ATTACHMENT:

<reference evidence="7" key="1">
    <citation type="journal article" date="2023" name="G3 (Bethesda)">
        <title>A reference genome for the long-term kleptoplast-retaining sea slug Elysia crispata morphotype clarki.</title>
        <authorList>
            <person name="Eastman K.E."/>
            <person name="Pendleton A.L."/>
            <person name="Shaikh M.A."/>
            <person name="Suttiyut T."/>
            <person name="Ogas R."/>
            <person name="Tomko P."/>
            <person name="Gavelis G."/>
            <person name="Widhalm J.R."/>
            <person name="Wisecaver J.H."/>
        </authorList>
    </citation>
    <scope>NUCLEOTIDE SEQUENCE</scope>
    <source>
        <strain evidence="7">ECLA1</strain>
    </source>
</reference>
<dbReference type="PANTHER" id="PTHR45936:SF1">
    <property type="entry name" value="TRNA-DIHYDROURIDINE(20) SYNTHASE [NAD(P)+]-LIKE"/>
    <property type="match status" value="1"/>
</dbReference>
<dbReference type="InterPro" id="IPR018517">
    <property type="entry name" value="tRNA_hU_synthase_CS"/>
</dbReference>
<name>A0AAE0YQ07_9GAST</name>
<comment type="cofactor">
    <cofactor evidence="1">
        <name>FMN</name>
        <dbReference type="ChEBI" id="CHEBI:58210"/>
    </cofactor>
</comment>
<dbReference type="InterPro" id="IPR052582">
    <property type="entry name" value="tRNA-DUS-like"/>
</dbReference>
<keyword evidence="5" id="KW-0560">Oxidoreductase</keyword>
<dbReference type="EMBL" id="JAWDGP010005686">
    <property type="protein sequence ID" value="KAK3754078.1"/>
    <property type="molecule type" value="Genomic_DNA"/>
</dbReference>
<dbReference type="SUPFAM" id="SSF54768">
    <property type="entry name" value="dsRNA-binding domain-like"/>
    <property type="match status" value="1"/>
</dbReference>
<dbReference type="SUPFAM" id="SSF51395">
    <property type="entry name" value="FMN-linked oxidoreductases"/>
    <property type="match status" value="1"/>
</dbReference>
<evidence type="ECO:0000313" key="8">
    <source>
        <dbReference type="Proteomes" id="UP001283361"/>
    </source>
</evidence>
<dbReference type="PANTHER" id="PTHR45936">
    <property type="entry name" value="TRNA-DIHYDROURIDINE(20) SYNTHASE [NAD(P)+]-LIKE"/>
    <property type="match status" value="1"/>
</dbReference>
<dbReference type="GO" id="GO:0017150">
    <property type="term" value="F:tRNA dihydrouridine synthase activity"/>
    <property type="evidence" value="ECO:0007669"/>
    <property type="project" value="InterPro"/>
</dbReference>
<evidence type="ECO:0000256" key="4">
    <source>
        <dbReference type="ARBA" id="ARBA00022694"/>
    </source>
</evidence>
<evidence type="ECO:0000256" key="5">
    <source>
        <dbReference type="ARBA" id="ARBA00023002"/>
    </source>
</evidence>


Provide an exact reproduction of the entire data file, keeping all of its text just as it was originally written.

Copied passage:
<reference evidence="7" key="1">
    <citation type="journal article" date="2023" name="G3 (Bethesda)">
        <title>A reference genome for the long-term kleptoplast-retaining sea slug Elysia crispata morphotype clarki.</title>
        <authorList>
            <person name="Eastman K.E."/>
            <person name="Pendleton A.L."/>
            <person name="Shaikh M.A."/>
            <person name="Suttiyut T."/>
            <person name="Ogas R."/>
            <person name="Tomko P."/>
            <person name="Gavelis G."/>
            <person name="Widhalm J.R."/>
            <person name="Wisecaver J.H."/>
        </authorList>
    </citation>
    <scope>NUCLEOTIDE SEQUENCE</scope>
    <source>
        <strain evidence="7">ECLA1</strain>
    </source>
</reference>
<dbReference type="PANTHER" id="PTHR45936:SF1">
    <property type="entry name" value="TRNA-DIHYDROURIDINE(20) SYNTHASE [NAD(P)+]-LIKE"/>
    <property type="match status" value="1"/>
</dbReference>
<dbReference type="InterPro" id="IPR018517">
    <property type="entry name" value="tRNA_hU_synthase_CS"/>
</dbReference>
<name>A0AAE0YQ07_9GAST</name>
<comment type="cofactor">
    <cofactor evidence="1">
        <name>FMN</name>
        <dbReference type="ChEBI" id="CHEBI:58210"/>
    </cofactor>
</comment>
<dbReference type="InterPro" id="IPR052582">
    <property type="entry name" value="tRNA-DUS-like"/>
</dbReference>
<keyword evidence="5" id="KW-0560">Oxidoreductase</keyword>
<dbReference type="EMBL" id="JAWDGP010005686">
    <property type="protein sequence ID" value="KAK3754078.1"/>
    <property type="molecule type" value="Genomic_DNA"/>
</dbReference>
<dbReference type="SUPFAM" id="SSF54768">
    <property type="entry name" value="dsRNA-binding domain-like"/>
    <property type="match status" value="1"/>
</dbReference>
<dbReference type="SUPFAM" id="SSF51395">
    <property type="entry name" value="FMN-linked oxidoreductases"/>
    <property type="match status" value="1"/>
</dbReference>
<evidence type="ECO:0000313" key="8">
    <source>
        <dbReference type="Proteomes" id="UP001283361"/>
    </source>
</evidence>
<dbReference type="PANTHER" id="PTHR45936">
    <property type="entry name" value="TRNA-DIHYDROURIDINE(20) SYNTHASE [NAD(P)+]-LIKE"/>
    <property type="match status" value="1"/>
</dbReference>
<dbReference type="GO" id="GO:0017150">
    <property type="term" value="F:tRNA dihydrouridine synthase activity"/>
    <property type="evidence" value="ECO:0007669"/>
    <property type="project" value="InterPro"/>
</dbReference>
<evidence type="ECO:0000256" key="4">
    <source>
        <dbReference type="ARBA" id="ARBA00022694"/>
    </source>
</evidence>
<evidence type="ECO:0000256" key="5">
    <source>
        <dbReference type="ARBA" id="ARBA00023002"/>
    </source>
</evidence>